By Bertrand Russell, Ray Perkins Jr.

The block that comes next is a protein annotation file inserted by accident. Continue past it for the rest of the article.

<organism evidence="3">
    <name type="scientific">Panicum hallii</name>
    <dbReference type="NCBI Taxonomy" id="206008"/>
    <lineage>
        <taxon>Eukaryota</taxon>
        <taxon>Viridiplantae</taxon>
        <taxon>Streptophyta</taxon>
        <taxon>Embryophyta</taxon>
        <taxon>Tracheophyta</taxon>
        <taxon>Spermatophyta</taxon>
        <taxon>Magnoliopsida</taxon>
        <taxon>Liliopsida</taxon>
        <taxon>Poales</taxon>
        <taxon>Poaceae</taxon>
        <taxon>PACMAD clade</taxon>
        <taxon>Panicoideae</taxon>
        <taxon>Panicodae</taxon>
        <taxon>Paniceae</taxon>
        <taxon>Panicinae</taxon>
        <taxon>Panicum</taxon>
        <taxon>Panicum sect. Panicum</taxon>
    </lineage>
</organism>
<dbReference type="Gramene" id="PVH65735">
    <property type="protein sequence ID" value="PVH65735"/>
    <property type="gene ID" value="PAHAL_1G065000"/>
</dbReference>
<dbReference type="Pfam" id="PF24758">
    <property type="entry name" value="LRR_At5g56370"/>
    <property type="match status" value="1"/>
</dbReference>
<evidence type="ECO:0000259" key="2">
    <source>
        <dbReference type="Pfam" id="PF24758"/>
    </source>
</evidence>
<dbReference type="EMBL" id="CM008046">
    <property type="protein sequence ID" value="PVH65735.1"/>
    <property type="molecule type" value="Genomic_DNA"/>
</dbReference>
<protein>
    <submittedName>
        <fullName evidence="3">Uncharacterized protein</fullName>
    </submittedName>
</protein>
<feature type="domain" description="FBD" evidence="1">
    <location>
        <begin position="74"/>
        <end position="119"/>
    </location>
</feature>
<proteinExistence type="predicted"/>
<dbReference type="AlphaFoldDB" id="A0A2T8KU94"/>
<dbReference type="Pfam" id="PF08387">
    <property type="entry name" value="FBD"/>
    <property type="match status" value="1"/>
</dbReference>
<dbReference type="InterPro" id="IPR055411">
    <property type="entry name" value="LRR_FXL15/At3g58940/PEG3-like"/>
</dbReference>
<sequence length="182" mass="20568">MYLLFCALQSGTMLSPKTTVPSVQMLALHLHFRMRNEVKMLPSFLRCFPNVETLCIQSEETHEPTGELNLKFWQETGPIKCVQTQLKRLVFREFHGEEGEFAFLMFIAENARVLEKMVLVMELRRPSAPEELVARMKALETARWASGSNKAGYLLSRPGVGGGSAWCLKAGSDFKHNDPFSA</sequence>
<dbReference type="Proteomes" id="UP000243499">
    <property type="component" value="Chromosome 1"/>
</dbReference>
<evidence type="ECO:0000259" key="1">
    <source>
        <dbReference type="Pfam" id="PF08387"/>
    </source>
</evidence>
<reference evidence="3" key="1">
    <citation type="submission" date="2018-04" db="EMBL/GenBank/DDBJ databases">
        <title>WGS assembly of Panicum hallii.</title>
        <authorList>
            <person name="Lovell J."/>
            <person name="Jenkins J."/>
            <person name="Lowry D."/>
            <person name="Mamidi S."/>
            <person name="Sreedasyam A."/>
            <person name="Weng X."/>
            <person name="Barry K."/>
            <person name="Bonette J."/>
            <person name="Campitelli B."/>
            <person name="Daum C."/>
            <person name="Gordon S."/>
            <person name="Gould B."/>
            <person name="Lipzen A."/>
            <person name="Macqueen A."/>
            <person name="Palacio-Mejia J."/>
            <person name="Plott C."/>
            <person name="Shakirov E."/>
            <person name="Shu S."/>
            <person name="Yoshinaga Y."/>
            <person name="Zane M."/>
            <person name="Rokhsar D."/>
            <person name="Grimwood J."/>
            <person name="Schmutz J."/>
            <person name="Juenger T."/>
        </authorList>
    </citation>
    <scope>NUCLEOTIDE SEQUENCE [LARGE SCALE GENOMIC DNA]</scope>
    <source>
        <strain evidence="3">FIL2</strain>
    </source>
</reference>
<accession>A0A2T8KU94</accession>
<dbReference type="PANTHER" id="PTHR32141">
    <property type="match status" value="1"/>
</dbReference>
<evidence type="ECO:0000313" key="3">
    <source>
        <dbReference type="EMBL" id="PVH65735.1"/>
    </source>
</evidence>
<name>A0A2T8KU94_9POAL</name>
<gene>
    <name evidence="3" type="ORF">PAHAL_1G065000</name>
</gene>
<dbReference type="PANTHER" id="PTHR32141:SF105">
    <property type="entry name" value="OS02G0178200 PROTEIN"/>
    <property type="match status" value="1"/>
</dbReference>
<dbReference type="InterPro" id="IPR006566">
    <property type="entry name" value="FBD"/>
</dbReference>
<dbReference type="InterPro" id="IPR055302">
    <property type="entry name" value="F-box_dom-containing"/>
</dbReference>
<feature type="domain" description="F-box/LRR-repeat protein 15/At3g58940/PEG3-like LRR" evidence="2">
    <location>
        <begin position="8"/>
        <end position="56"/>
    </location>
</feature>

"Bertrand Russell was one of the twentieth century's greatest philosophers. His astonishingly productive life spanned nearly a hundred years (1872-1970) and his contributions to global thought - in philosophy, science, mathematics, politics, education, and literature - are prodigious. Yet Russell was more than a great intellect; he was also a political animal. From the beginning of his long professional life he emphasized the importance of practice as well as theory. He was twice imprisoned by the British government for his political utterances. With his razor-sharp irony and morally impassioned rhetoric, Russell took on the forces of injustice, ignorance, and cruelty; one of his chief weapons was the letter to the editor. Russell wrote approximately 400 letters to the editor, of which three-quarters are reproduced in this volume. He often repeated arguments in several letters; the ones collected here include virtually every substantive argument he ever made in a letter to the editor. The letters give us a clear vision of Russell as public gadfly, exposing the unreason of our rulers, and defending human happiness against the evils of the day, including British conscription in World War I, Fascism in the 1930s, McCarthyism in the 1950s, and the peril of nuclear annihilation throughout the Cold War." Title Summary field provided by Blackwell North America, Inc. All Rights Reserved